Subject: FW: October, 2011 Bordereau Newsletter
In This Issue
· Why is Disaggregated data important?
· US coverholders seek certainty from bordereau vendors that Lloyd’s standards will be met
· Report from Lloyd’s Coverholder Technology Forum
· Little “lesson” on disaggregation from Tom Bolt on risks you hope you never underprice
· Kudos to Lloyd’s staff for a job “well done”. (Yes, we name names!)
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OK, we give up. We attended the Lloyd’s Coverholder Technology Forum in London on September 29th and 30th. We met many new friends and had time to socialize with our associates in the Bordereau System vendor community. We even sat through a novel production called none other than a “Vendor Carousel” in which all 20 system vendors (yes, including CATEX) had exactly three minutes to talk about their systems to a group of 250 tech forum attendees. Surprisingly, out of all 20 presentations the words “disaggregated data” were used in exactly one of them and that was by us at CATEX.
We’ve been talking about the value of collecting data at its most granular level for ages. More important than just collecting it we’ve built a system that matches premiums claims, endorsements and reporting functions at that same granular level. (Of course the disaggregated data can be rolled up to a more aggregated level by hitting a button on our system.)
Don’t misunderstand us --we don’t collect old telephone directories with names and addresses for a hobby. But we did think that there wasn’t a whole lot of value to a market underwriter to be presented with an aggregated line item number, representing risks written by a coverholder, only because a new bordereau system delivered it faster and prettier than the monthly spreadsheet inundation.
Of course part of the value of a bordereau system is based on the accuracy and speed of getting that aggregate number. We read the insurance trade press here too –not exactly a news bulletin, that one.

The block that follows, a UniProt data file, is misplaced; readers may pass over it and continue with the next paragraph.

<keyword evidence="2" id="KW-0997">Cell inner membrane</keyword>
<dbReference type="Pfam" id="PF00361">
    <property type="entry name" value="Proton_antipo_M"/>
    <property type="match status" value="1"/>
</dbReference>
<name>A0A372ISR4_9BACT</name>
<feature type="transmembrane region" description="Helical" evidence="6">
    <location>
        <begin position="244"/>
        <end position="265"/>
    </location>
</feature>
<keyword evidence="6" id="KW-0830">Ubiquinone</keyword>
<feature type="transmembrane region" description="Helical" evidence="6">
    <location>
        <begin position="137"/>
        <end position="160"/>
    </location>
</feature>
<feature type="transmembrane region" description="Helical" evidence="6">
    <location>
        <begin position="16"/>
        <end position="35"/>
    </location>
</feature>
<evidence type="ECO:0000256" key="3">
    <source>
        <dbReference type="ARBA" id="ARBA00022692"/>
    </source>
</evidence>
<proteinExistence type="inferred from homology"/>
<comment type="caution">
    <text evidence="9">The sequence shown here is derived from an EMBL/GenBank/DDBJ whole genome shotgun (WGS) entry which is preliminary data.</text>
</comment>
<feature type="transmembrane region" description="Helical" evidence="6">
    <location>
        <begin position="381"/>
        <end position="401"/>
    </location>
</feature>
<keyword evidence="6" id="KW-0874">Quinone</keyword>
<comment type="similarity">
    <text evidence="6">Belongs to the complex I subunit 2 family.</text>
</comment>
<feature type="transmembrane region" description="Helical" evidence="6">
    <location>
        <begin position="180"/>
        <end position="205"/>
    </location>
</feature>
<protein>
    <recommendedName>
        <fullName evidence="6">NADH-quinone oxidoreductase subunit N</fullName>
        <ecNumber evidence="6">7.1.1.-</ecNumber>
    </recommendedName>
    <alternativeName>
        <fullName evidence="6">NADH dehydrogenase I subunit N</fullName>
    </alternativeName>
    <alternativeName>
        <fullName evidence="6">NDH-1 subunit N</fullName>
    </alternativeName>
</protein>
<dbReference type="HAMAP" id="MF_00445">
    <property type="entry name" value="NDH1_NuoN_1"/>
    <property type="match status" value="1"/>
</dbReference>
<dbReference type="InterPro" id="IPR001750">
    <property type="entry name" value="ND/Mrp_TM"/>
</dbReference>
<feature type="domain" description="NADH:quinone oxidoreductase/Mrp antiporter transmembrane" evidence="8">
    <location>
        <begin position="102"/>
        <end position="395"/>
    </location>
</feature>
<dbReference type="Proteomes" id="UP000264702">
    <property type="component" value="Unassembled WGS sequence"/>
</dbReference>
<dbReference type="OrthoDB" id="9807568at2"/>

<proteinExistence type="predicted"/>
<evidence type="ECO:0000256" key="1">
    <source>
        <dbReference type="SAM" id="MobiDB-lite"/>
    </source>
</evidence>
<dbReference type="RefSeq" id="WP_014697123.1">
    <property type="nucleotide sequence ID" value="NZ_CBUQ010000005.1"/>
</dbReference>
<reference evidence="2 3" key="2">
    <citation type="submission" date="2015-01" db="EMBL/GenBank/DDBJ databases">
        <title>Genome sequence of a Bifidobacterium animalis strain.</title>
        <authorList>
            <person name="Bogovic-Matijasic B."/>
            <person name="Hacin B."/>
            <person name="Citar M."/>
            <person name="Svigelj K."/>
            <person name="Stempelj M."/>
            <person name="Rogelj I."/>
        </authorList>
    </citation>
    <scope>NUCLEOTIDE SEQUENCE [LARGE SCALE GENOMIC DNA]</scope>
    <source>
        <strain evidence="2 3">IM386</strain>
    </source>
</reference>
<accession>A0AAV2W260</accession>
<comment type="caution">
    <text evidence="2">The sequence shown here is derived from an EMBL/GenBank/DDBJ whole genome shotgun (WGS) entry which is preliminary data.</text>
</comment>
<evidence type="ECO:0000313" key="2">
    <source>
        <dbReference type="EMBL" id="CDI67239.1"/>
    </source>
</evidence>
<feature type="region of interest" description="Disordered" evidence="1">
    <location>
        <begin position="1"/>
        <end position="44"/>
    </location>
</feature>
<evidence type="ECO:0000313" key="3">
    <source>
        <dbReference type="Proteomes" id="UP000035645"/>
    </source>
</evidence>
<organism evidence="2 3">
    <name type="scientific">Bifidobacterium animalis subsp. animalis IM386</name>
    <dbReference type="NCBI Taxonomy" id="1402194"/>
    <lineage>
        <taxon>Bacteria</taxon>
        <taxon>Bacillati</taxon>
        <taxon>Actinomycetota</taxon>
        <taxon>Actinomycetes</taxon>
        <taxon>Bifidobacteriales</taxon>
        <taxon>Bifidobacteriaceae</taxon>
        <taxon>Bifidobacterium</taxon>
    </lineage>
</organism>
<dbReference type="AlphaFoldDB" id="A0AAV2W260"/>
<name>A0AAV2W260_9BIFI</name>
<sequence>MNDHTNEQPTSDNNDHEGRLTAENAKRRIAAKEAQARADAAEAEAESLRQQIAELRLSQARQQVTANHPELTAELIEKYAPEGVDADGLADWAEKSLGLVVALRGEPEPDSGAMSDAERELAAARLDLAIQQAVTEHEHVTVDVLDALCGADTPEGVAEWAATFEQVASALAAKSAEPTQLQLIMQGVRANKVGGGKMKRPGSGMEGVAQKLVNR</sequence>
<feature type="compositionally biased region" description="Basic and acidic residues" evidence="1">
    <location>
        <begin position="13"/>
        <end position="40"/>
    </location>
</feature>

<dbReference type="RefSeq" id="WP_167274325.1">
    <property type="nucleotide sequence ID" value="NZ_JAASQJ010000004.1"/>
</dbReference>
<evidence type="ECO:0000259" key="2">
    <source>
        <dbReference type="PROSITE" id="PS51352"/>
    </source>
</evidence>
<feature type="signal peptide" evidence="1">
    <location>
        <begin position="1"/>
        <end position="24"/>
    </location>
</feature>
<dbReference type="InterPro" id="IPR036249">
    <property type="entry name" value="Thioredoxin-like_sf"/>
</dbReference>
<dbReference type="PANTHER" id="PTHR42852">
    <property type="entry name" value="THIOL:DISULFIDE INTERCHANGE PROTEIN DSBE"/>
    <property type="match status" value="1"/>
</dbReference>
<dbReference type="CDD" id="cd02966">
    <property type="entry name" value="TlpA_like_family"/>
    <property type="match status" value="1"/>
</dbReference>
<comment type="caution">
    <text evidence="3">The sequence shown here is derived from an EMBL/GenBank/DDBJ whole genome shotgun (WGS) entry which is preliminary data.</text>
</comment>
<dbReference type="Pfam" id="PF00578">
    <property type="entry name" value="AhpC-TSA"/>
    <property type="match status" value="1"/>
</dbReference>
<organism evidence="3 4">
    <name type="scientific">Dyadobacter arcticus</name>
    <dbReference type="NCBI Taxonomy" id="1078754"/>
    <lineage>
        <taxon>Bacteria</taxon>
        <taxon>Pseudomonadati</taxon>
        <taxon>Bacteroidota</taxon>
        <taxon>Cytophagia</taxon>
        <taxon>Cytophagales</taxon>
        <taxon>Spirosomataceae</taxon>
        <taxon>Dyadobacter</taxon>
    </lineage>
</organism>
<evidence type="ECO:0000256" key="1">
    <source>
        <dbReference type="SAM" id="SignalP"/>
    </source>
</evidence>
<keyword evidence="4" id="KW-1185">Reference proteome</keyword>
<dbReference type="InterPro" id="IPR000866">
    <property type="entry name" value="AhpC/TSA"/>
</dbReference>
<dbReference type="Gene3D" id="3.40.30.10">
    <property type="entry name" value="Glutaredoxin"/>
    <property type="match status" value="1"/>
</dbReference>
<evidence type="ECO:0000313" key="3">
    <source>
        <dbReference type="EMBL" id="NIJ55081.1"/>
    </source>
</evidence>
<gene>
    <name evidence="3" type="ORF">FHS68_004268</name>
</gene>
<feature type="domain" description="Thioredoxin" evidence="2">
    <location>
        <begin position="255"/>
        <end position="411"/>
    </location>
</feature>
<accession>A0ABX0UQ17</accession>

But we do think that unless that aggregate number could be pierced, decomposed, or broken out into all of the individual risks, (property or casualty) and have premium and claim bordereau matched to each of those specific risks, that an underwriter would still be groping around in the dark about what risks may or may not be profitable in his or her delegated book! Even the basics, such as individual risks missing premiums, or what specific risks had claims and endorsements, or what risks mistakenly had inception dates after the expiry date, would go unnoticed.
Fortunately, as you might guess, there were many underwriters in attendance last week in London. We posed the question to them about the value of aggregated data and the value of disaggregated data. To a person, 100%, unanimously, totally –every one of them told us that the ability to look inside the delegated book and spot the performance of a specific risk(s) was what they were looking for. The aggregated number –reported to Lloyd’s –is really simply a by-product of what the binder underwriters need to do their jobs.
We rest our case. Our system can collect and manage risks at a disaggregated level. It had better! It is after all a part of the Pivot Point Insurance and Reinsurance Transaction System that processes over $5 billion in premium and claims annually. We simply enable functions such as premium, claims, loss triangles, endorsements, etc., on the bordereau system.
You decide if it’s important for you to have that view. If you agree with us then we can help you get that view –quickly.
Markets & Coverholders want Bordereau Systems to keep up with Lloyd’s
One big concern that we heard last week from both insurers and coverholders was that any new bordereau or program management system had to guarantee that the data coming out its back end to Lloyd’s was in the required Lloyd’s format. Lloyd’s can be a pretty intimidating place if you are a first time visitor. (Even we, who have visited frequently, will admit to riding up and down the exterior elevators just for the thrill of the amazing view of London.) US based markets, European and US coverholders in particular told us that they would not look favorably on any management system that did not guarantee that it would always include the then current required Lloyd’s data reporting format.
Rest assured that the CATEX Bordereau/Program Management system offers precisely that guarantee.
Several of the main events at the Lloyd’s Coverholder Technology Forum were held in a room called “The Old Library” at Lloyd’s. It’s not exactly a room that you would expect to see in the gleaming steel and glass design that is Lloyd’s today. The Old Library dates back to 1928 and its traditional oak panels feature intricate carvings of 17th & 18th-century merchant vessels. It’s a pretty impressive place to be sure and it was also the location for the “Vendor Carousel” where all 20 of us had 3 minutes to show our stuff. Somewhere in the room, I don’t know how they hide it, is a big hook that reached out and silenced anyone who exceeded the 3 minutes! They really enforced the rule.